For more information or to access the application, visit

https://www.bwfund.org/grant-programs/science-education/student-science-enrichment-program.

Synergy Conference 2019

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The Synergy Conference 2019 for afterschool professionals will convene April 24-25, 2019 at the Koury Convention Center in Greensboro, NC. This year’s conference is themed “DOING THE M.O.S.T.: MAXIMIZING OUT-OF-SCHOOL TIME”. The conference timeline can be viewed here.

Early Registration is now open for the annual SYNERGY CONFERENCE! You can register here by February 10th for the discounted rate of $200. Regular registration will begin on February 11th at the regular rate of $225.

We are excited to announce that Mentoring has been added as a new workshop strand. Workshop strands include Arts & Literacy, Closing Gaps, College & Career Readiness, Mentoring, Organizational Capacity, Public/Private Partnerships, S.T.E.M., and Youth Development.

Keynote Speaker Spotlight

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Byron V. Garrett will be this year’s lunch and award ceremony keynote speaker. One of the most compelling voices of our time, Byron V. Garrett is Chairman of the National Family Engagement Alliance (NFEA); a nonprofit dedicated to transforming education through meaningful family engagement. Byron is the Founder & Chief Visionary Officer of The Valdecio Collection, a lifestyle brand consisting of clothing, watches and fragrances. The former Director of Educational Leadership & Policy for Microsoft, Byron is a consulting author for Scholastic and released the Byron V. Garrett Social Emotional Learning Collection in 2017 to foster social and emotional learning in today’s classrooms.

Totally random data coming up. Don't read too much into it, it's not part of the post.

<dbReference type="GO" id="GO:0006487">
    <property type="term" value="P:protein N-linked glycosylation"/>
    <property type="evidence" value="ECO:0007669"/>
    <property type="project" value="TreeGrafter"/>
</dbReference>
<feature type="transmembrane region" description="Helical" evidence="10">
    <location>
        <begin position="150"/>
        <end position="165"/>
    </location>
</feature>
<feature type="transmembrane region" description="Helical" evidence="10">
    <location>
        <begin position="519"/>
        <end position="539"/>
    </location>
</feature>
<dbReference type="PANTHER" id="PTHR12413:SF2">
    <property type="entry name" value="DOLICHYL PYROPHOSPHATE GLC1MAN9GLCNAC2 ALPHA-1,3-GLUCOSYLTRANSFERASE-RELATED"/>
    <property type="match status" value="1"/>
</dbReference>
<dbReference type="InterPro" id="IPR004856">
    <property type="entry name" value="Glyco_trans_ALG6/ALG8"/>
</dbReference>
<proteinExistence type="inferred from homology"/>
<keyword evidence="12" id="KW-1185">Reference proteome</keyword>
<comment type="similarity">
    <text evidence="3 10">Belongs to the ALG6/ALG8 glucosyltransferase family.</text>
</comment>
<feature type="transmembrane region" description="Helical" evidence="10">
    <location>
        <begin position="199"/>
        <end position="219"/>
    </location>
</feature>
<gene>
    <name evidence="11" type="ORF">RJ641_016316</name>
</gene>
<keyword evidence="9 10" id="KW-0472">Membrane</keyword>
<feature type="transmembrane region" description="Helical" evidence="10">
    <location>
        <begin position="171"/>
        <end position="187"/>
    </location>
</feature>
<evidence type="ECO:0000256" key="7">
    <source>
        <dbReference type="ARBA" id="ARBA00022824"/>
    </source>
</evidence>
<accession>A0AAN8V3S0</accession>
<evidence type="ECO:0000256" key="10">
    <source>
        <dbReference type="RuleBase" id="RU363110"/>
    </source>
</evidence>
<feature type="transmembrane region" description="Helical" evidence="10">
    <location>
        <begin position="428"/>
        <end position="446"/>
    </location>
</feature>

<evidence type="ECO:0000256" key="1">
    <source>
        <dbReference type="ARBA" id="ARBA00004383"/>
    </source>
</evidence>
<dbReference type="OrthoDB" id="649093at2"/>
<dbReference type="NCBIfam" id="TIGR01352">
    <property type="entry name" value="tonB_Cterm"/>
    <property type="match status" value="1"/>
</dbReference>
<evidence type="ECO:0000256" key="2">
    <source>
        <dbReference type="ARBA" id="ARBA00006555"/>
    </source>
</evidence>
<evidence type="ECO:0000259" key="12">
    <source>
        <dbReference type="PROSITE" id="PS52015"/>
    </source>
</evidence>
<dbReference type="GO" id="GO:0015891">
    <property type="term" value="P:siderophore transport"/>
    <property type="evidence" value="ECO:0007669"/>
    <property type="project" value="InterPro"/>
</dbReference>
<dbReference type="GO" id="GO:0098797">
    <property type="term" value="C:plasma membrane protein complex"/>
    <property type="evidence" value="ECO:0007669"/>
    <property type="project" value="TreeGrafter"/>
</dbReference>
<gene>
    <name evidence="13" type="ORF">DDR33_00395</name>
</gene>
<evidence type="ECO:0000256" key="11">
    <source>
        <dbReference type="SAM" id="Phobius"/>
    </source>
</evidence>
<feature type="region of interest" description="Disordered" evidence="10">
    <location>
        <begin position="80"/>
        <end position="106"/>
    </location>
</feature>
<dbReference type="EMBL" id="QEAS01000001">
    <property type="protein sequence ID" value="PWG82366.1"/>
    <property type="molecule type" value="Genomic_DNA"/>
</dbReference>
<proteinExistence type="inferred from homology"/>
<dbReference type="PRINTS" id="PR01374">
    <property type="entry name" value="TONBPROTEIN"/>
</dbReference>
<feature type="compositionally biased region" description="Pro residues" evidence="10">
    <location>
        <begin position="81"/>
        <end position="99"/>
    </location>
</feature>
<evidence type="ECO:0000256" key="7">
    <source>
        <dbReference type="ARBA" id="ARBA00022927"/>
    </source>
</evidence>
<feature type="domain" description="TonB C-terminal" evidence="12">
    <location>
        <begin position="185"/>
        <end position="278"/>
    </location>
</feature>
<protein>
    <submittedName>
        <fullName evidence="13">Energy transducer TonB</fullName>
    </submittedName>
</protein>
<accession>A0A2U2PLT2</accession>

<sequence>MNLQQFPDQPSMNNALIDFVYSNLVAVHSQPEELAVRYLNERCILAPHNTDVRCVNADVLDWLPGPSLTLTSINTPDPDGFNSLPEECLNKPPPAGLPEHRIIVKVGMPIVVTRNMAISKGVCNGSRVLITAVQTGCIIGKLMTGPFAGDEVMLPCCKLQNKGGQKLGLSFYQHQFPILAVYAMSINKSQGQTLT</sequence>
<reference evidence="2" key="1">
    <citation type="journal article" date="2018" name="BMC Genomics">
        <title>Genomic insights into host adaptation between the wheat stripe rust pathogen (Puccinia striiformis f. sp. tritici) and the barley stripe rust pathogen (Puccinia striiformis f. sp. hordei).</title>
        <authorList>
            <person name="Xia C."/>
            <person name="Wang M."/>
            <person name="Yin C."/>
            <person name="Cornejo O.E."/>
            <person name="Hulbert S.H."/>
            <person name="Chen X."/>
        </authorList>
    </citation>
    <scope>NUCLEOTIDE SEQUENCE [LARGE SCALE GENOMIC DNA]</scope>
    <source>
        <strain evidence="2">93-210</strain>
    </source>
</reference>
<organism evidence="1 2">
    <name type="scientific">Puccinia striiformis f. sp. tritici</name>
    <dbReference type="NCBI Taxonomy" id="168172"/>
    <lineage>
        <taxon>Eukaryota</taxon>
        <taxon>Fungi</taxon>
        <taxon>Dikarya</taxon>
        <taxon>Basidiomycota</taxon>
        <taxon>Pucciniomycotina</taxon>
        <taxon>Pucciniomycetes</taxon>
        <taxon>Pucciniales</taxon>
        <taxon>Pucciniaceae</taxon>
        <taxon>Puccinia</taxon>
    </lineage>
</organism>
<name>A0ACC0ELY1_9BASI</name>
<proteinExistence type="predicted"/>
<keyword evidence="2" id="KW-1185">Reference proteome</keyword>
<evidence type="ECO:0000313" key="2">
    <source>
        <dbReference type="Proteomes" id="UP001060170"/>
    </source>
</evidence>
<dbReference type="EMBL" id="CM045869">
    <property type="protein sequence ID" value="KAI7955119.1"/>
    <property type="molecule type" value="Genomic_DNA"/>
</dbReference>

To learn more, please visit: ncafterschool.org/synergyconference2019/

FAST NC Fundraising Drive to Aid Public Schools

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Florence Aid to Students and Teachers of North Carolina – FAST NC – is an effort led by a bipartisan group of current and former North Carolina education leaders to help the state’s public schools as students and educators struggle to return to normal following Hurricane Florence and its impact.

To learn more about FAST NC and how to donate, click here.

The Friday Report is published weekly by the Public School Forum of NC and is distributed to Forum members, policymakers, donors, media, and Forum subscribers. Archived editions can be found at www.ncforum.org.

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Download the Forum’s 2019 Top Ten Education Issues